Today, the town of Bird-in-Hand is still small, said to have a population of only about 300 people. On any given day, there may be more visitors than inhabitants. Many are city folks who have come to enjoy the country atmosphere, history, and shopping. It is said that visitors "can still expect friendly shopkeepers, homegrown Lancaster County foods, and restful lodging for weary travelers."

* * *

The "Untold Story" of a Bird in the Hand

While compiling information for the above history of the village of Bird-in-Hand, I began to wonder exactly where the expression "A bird in the hand is worth two in the bush" actually originated. I tried the internet, but found no explanations. One well-known site even said, "Source unknown." Of course, proverbs being what they are, I wasn’t expecting to find a name, only a good story. By pure chance, I stumbled upon a story in a magazine at an Amish friend’s house that offered an explanation. It was reprinted from a publication called "Golden Days" in 1881. This is the basic outline of the story….

We go back to England and the time of King Henry VIII. In his court, there was a celebrated jester named Will Somers. One day, Will went to visit his friend Lord Surrey. It seems that on more than one occasion, the jester had saved Surrey from the King’s displeasure by means of a "well-timed jest." And so, Lord Surrey usually warmly received jester Will when he came to visit.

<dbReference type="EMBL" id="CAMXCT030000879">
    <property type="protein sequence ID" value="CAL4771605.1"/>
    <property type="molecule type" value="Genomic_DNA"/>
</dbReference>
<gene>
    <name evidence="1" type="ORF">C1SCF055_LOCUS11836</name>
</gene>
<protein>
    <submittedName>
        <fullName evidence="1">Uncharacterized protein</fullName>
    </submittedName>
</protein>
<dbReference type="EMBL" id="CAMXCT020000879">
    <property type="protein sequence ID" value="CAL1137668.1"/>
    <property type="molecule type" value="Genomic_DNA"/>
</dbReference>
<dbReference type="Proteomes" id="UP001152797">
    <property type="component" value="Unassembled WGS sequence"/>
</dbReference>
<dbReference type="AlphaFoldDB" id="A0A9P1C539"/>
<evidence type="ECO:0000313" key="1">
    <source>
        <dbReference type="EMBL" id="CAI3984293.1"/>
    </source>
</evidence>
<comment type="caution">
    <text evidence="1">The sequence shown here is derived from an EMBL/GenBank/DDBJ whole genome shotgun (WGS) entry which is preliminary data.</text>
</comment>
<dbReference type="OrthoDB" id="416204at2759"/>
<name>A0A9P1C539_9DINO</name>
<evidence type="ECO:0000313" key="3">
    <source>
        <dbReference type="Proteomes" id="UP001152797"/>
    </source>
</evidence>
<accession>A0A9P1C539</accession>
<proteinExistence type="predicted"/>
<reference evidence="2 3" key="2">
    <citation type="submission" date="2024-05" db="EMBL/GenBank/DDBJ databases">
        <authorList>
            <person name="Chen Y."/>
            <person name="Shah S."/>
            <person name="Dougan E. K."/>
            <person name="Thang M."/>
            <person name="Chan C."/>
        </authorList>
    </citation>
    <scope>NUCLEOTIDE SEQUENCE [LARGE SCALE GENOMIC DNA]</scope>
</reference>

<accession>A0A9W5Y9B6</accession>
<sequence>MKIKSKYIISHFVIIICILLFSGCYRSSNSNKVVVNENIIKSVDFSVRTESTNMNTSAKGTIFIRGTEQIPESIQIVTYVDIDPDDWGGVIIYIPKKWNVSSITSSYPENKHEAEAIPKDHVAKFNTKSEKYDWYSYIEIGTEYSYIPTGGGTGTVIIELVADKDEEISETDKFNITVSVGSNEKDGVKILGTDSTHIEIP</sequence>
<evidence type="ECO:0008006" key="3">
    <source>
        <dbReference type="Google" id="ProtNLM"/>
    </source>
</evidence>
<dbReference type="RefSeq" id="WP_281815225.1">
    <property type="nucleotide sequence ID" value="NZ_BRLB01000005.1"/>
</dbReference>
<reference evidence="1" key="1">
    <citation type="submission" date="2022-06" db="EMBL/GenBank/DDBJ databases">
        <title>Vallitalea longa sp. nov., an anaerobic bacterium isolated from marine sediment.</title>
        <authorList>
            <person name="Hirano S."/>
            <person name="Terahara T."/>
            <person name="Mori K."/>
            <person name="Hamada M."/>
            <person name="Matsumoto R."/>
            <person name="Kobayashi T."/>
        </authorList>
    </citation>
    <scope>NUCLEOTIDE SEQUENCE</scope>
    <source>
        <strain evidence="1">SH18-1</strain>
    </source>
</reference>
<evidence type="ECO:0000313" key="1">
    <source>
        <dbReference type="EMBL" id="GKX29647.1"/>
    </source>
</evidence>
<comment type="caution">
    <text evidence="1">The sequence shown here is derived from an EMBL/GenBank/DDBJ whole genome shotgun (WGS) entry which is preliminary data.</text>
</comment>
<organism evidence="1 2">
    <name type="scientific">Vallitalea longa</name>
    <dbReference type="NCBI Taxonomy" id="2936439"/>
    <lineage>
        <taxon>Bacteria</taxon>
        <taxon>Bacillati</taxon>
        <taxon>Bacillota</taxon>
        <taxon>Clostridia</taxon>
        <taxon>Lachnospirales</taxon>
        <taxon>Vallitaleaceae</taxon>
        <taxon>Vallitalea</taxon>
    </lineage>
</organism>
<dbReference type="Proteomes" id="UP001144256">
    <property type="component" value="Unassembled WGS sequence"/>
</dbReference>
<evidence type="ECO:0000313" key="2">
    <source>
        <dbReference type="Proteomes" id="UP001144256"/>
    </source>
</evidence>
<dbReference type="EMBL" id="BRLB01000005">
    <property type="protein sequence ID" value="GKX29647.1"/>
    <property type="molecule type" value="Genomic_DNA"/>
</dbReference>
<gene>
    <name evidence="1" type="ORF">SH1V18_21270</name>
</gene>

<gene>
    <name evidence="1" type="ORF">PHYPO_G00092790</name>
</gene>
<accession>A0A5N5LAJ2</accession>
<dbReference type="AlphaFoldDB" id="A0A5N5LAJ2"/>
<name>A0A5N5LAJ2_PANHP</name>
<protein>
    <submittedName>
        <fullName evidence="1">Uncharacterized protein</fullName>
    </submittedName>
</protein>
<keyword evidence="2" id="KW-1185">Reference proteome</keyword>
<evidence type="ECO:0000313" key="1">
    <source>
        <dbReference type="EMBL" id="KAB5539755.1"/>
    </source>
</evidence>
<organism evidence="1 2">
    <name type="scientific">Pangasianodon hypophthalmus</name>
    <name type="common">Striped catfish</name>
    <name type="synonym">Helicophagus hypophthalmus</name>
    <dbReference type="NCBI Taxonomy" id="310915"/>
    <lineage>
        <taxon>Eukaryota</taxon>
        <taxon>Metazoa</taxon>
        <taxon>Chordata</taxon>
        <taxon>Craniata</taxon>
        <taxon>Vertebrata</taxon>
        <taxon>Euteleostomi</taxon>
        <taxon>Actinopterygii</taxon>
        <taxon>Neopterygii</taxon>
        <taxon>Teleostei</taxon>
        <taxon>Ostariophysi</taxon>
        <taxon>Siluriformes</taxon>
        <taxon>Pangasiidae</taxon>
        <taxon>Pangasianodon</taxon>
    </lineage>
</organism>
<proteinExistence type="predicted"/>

On this visit, Lord Surrey was in his aviary. The jester was ushered in to enjoy the birds with Surrey. Jester Will noted his admiration for the plumage of a particular bird, a kingfisher. Surrey noted the jester’s interest and, perhaps impulsively, gave the bird as a present to Will. The jester skipped about with delight and was soon on his way with the gift, showing it off to his friends, and telling them it was a gift from Lord Surrey.

Soon after Will’s departure, a gentleman named Lord Northampton arrived at Lord Surrey’s, where he had been visiting the previous day. It seems he had now come to ask for the same bird as a gift for a lady friend. Surrey assured his distraught friend that he could get the kingfisher back from Will if he "promised him two another day."

So Lord Surrey sent a messenger off to find the jester and make him an offer of two birds if he returned the one he had. The message was delivered to Will, but this jester was no fool, even if the offer may have seemed tempting. Accordingly, Will told the messenger, "Sirrah, tell your master that I am obliged for his liberal offer of two for one, but that I prefer one bird in the hand to two in the bush."

And there you have it, until a better story comes along!